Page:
Scanning photographic film
You can purchase an accessory for many flatbed scanners that enables you to scan photographic negatives and transparencies. This accessory goes by various names such as transparency unit or transparency adapter. Its essential purpose is to light negatives and transparencies from behind.
These units do an adequate job, but they have one big weakness: They can't increase a scanner's optical resolution. A resolution of 1200 DPI is plenty when you're scanning an 81/2 x 11 inch page, but it doesn't go nearly as far when you're scanning a 1 x 11/2 inch frame on a piece of film. If you enlarge that tiny image to a decent size, the results look pretty bad.
You have several solutions to this problem:
- If you expect to scan a lot of negatives and transparencies, buy a film scanner - a scanner designed just for this purpose. Film scanners have much higher optical resolution than flatbed scanners in the same price range.
- If you need high-quality photographic scans only occasionally, send your film out to a service bureau to be scanned.
- If you need occasional photographic scans and don't need really top quality, have prints made and scan the prints. That way you can do the job yourself without having to buy any additional gadgets.
Picking a digital or video camera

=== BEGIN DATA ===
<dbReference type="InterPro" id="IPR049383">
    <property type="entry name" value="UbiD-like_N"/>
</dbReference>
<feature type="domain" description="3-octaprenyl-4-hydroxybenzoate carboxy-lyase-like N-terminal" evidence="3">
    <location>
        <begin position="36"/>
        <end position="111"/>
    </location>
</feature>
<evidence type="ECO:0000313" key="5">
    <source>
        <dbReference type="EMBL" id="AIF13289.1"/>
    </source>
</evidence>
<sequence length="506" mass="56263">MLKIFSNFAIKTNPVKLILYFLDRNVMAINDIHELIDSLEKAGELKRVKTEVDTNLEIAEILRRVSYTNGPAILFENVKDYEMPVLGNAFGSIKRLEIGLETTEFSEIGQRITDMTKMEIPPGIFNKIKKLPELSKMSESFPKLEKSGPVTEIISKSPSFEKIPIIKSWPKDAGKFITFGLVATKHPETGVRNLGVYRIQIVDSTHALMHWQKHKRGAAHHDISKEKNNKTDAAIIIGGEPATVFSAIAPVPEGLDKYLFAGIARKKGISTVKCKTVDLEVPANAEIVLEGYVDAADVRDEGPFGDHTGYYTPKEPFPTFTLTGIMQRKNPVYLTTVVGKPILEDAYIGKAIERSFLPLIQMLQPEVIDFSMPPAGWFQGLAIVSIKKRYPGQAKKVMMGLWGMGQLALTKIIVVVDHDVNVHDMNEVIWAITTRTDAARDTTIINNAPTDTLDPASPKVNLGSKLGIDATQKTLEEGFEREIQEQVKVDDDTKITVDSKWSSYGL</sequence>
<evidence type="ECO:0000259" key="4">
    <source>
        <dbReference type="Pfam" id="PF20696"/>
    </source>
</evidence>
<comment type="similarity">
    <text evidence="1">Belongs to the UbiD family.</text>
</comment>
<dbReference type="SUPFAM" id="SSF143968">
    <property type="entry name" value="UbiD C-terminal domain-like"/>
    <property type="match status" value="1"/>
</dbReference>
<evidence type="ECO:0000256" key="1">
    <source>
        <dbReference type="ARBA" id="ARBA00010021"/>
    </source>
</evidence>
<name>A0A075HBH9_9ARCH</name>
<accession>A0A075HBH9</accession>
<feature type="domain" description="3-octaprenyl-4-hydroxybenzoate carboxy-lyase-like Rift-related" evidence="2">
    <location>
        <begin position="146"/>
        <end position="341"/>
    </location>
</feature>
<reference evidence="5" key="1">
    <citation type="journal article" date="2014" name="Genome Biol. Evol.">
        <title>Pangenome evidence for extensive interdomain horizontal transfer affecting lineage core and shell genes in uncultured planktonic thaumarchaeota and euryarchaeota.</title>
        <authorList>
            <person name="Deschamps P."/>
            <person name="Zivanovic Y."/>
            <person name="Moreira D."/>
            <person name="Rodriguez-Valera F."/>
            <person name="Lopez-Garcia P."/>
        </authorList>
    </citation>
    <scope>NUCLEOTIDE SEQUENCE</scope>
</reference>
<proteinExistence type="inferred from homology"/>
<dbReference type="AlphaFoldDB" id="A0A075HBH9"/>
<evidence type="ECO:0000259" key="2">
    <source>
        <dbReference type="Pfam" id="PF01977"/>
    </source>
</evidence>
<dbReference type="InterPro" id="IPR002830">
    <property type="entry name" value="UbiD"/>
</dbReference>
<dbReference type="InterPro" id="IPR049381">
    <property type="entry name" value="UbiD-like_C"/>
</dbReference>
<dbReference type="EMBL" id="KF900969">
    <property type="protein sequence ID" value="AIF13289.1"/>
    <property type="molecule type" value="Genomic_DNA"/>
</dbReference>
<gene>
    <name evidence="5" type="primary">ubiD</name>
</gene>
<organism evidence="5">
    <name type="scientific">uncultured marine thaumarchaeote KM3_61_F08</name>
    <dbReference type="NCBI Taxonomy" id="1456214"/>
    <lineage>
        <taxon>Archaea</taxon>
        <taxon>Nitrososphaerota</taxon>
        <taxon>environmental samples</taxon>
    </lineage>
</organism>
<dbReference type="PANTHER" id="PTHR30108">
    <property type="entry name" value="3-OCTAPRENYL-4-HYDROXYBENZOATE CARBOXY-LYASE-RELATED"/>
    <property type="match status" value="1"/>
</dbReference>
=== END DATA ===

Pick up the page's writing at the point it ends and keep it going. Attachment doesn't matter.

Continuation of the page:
A digital camera captures images in electronic memory, from which you can transfer them to a computer. A digital video camera does the same thing for movies.
Digital cameras and digital video cameras are more convenient than conventional cameras because you can see their images without waiting for film processing. They are less expensive to use because they record on reusable media, and you don't have to pay for processing - but then again, the cost of batteries (if you don't quickly buy and use rechargeable batteries) can eat away at what you save on film.
An Internet camera, or Webcam, is a camera that connects directly to a computer and depends on computer processing to record an image. A computer can use one to capture either still pictures or video. Most Internet cameras use a USB interface.
In this tutorial:
- Finding and Installing the Hardware
- Understanding Hardware Types
- Choosing an interface
- IDE and EIDE interfaces
- USB interface
- Upgrading the Basic Stuff
- Evaluating printers
- Considering multifunction devices
- Choosing a new monitor
- Picking the right screen size
- Fighting flicker
- Checking and setting the resolution and refresh rate
- Picking a video adapter
- Getting enough memory (RAM)
- Upgrading keyboards
- Choosing a mouse - or alternatives
- Adding storage devices
- Picking CD-RW or DVD-/+RW drives
- Understanding flash memory and keydrives
- Backing up to tape
- USB Hubs
- Establishing a network
- Running high-speed Internet access
- Upgrading Imaging
- Scanning photographic film
- Adding Audio
- Hooking up speakers and headphones
- Choosing a microphone
- Choosing a Personal Data Assistant
- Installing New Hardware
- Restarting with the last known good configuration
- Installing USB hardware